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Circuit

— Electronics

World's first light-activated, molecule-sized switch gets turned on

By - April 22, 2015 1 Picture
In the pursuit of ever-shrinking circuitry for nanotechnology electronics, increasingly smaller devices and components are being developed. Now researchers at the University of Konstanz and the Helmholtz-Zentrum Dresden-Rossendorf (HZDR) claim to have micro-miniaturized the humble electrical switch all the way down to molecule size and proven its operation for the very first time. Unable to flick such a tiny switch mechanically, however, the researchers instead used light to turn it on. Read More
— Electronics

V-One conductive ink printer aims to short-circuit electronic prototyping

By - February 10, 2015 9 Pictures
In designing and prototyping electronic circuit boards there is no quick or simple way to produce results. Many hours of design and development need to be expended on prototype layouts along with masking, etching, and populating those boards with components. Even after all of this, just one simple layout mistake can ruin all of your work and you have to go through the entire process again. The Voltera V-One aims to change all of that with the promise of a one button, conductive ink printing system solely designed to reduce the effort in rapid, small run hardware prototyping. Read More
— Electronics

oneTesla shrinks its singing Tesla coil kit to palm-friendly proportions

By - August 5, 2014 10 Pictures
The folks who successfully crowdfunded a DIY singing Tesla coil kit last year have taken to Kickstarter again to bring a smaller version into production. Like its older and bigger brother, the tinyTesla shoots out bolts of artificial lightning while playing MIDI music using the electricity itself. It looks like that polyphonic MIDI version of Danger High Voltage by Electric Six might just come in handy after all. Read More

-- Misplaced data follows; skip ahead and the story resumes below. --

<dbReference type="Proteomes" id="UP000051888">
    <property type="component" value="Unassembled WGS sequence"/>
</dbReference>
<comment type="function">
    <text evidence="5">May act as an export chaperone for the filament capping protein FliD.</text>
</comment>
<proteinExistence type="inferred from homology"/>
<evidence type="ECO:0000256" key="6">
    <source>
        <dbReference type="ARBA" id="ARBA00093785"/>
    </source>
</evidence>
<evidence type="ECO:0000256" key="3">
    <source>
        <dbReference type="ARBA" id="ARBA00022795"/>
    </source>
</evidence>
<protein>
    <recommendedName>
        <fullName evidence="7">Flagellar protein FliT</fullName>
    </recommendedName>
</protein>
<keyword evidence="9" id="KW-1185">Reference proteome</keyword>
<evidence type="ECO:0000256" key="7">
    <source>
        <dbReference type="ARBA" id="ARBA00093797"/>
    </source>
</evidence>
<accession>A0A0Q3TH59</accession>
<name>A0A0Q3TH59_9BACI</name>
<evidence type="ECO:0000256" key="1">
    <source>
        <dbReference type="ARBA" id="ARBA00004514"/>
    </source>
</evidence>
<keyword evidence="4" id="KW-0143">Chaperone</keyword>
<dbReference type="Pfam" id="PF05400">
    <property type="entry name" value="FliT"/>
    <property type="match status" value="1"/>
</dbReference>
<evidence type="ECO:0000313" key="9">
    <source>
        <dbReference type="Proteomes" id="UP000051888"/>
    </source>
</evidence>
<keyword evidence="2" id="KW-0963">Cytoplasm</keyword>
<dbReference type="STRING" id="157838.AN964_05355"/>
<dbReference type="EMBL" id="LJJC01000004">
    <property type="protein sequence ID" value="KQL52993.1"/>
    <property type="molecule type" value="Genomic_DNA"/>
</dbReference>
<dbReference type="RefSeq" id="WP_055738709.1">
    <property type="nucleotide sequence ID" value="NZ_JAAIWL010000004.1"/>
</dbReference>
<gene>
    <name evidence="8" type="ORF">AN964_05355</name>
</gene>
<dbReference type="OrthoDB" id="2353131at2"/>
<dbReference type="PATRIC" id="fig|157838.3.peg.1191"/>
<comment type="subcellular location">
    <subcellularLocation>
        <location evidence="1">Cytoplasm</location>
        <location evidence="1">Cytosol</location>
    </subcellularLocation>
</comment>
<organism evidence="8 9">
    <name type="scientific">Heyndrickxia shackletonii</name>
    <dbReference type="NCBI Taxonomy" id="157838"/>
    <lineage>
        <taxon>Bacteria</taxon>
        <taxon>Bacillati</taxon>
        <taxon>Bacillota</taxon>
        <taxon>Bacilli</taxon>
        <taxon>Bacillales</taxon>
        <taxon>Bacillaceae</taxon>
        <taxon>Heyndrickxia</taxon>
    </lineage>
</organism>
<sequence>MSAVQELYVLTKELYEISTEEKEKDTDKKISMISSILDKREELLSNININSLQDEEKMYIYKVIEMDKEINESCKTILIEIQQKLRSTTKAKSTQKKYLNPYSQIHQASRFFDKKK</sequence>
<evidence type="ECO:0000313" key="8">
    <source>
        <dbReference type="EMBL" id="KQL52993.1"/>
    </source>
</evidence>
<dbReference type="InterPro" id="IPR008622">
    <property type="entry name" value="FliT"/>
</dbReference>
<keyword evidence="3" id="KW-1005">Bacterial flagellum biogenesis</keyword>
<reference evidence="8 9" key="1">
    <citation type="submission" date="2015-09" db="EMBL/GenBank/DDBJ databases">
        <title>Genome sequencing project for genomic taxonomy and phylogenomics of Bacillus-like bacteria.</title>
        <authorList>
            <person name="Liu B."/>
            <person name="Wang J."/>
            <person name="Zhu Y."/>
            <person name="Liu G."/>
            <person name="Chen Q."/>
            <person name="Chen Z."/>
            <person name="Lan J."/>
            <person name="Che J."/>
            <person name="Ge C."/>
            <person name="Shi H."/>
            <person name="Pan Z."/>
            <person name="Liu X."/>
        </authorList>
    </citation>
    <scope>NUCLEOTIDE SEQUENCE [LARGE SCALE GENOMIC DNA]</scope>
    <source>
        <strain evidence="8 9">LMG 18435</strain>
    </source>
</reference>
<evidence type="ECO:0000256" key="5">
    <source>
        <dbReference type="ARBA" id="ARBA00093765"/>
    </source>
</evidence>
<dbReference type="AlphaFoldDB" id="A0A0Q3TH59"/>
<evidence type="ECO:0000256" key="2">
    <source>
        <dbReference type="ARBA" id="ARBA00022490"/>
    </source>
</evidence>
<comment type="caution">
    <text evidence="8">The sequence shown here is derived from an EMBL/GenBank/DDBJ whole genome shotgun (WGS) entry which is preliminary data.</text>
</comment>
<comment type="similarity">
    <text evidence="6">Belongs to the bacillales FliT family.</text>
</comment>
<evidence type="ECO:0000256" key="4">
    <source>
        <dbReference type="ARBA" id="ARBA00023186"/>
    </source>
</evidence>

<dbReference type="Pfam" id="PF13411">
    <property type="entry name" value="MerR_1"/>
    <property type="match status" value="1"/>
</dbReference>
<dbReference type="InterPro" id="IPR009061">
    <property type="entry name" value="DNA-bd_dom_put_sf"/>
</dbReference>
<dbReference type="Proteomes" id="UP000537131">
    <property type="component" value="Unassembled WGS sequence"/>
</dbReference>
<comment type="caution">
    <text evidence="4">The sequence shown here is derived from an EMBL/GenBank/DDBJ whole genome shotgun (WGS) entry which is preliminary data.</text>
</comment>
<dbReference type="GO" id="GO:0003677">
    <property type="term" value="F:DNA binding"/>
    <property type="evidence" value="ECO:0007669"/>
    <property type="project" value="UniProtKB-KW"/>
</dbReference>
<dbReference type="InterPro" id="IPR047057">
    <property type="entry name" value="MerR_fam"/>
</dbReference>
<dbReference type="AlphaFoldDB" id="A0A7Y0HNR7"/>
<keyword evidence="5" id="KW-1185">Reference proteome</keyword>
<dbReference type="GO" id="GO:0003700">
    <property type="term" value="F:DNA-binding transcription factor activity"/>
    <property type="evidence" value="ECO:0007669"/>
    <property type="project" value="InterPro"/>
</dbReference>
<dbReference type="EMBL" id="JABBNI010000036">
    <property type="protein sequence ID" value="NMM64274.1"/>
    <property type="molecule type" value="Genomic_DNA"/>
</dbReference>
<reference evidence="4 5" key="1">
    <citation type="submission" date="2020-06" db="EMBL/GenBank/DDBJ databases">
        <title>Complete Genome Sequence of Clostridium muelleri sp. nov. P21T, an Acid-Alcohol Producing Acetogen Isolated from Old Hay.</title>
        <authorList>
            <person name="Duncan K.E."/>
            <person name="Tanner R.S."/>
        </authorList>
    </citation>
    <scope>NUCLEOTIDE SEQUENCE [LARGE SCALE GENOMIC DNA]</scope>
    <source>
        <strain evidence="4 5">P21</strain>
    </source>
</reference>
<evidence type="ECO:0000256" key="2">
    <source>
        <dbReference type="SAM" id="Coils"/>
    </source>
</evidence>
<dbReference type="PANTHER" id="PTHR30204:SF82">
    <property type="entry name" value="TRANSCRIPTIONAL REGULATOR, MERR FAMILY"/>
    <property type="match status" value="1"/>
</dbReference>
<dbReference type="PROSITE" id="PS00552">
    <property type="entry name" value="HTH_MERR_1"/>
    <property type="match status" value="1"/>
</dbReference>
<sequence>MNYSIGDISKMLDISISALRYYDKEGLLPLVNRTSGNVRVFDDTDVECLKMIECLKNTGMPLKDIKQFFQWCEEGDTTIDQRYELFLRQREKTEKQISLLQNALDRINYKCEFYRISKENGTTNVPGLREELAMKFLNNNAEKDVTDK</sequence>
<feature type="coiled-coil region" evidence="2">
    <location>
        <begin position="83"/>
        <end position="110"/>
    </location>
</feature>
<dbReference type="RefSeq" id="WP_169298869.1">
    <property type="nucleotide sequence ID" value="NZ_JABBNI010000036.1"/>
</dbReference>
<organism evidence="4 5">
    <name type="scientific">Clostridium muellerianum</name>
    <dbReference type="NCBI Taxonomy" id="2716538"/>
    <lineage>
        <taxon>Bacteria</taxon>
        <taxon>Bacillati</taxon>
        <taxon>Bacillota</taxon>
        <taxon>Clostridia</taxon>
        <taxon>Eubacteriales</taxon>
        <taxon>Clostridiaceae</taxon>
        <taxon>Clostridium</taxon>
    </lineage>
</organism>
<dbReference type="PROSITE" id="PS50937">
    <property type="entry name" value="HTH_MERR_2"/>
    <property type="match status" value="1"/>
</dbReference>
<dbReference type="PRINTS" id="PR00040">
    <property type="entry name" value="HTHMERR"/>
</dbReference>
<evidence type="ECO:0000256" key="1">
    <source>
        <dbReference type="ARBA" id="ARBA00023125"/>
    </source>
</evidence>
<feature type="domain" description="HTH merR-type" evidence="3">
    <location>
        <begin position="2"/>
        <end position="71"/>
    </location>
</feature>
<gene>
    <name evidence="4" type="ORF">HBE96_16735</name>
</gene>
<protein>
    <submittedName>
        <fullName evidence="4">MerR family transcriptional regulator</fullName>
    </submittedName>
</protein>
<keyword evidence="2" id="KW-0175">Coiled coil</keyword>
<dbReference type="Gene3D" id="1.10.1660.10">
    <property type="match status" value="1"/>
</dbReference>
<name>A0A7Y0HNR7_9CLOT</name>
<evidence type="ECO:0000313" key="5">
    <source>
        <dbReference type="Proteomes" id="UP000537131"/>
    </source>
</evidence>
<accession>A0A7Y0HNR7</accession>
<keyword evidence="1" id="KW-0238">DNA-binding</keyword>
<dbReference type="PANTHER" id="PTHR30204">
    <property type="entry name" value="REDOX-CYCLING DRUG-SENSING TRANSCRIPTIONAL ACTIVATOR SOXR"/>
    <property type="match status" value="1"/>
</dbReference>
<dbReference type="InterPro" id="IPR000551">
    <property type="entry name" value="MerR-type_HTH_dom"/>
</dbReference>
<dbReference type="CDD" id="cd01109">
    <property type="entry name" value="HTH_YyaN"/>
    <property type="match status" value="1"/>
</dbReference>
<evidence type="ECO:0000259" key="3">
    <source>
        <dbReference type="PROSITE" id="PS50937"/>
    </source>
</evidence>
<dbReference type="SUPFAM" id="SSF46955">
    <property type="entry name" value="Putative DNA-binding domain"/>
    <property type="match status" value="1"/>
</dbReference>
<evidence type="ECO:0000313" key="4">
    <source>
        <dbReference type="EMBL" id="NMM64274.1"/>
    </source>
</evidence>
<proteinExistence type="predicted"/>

— Electronics

One of the world's first integrated circuits goes up for auction

By - June 19, 2014 2 Pictures
If it weren't for the microchip, your smartphone would be size of a building and need its own power plant to work. Thanks to the integrated circuit and its modern incarnation in the microchip, electronics are a bit easier to carry around than that, and this week, Christie’s put one of the very first integrated circuits up for auction. Designed and constructed in 1958 by Texas Instruments, it's one of the three earliest "chips" ever made and went on the block with an estimated value of up to US$2 million. Read More
— Electronics

Chibitronics connects circuits with stickers for entertaining electronic education

By - January 22, 2014 14 Pictures
"Cute circuitry" is not a term you hear often – if at all – but it could be used to describe Chibitronics, which is a crafty merging of electronics and paper. The system combines familiar adhesive stickers with electronic components, such as LEDs, sensor circuits, and even a programmable microcontroller, to create a play set that educates while adding some flash to one’s works of art or otherwise mundane birthday cards. Read More
— Electronics

ETH Zurich researchers create ultra-thin, flexible circuit

By - January 8, 2014 4 Pictures
Researchers at the Swiss Federal Institute of Technology in Zurich (ETH Zurich) have created clear, flexible electronic circuitry that is so thin it can sit upon the surface of a contact lens, or be wrapped around a human hair. The research, led by Dr. Giovanni Salvatore, could ultimately be used for implantable medical devices. One such potential application suggested by the team is a “smart contact lens” that could monitor intraocular pressure for glaucoma patients. Read More
— Electronics

The paper is the circuit: Scientists create graphite-based paper circuitry

By - May 16, 2013 3 Pictures
Given the low costs and extensive applications that could be possible with flexible paper circuit boards, we've seen many ideas for their production, from printing with silver ink to embedding chips within paper. Now, however, scientists have developed an elegant method for selectively changing the very nature of the paper itself into conductive graphite. Unlike polymer-based flexible circuits, these paper circuits are, ironically, able to withstand the high temperatures generally used in the production of electronics. Read More

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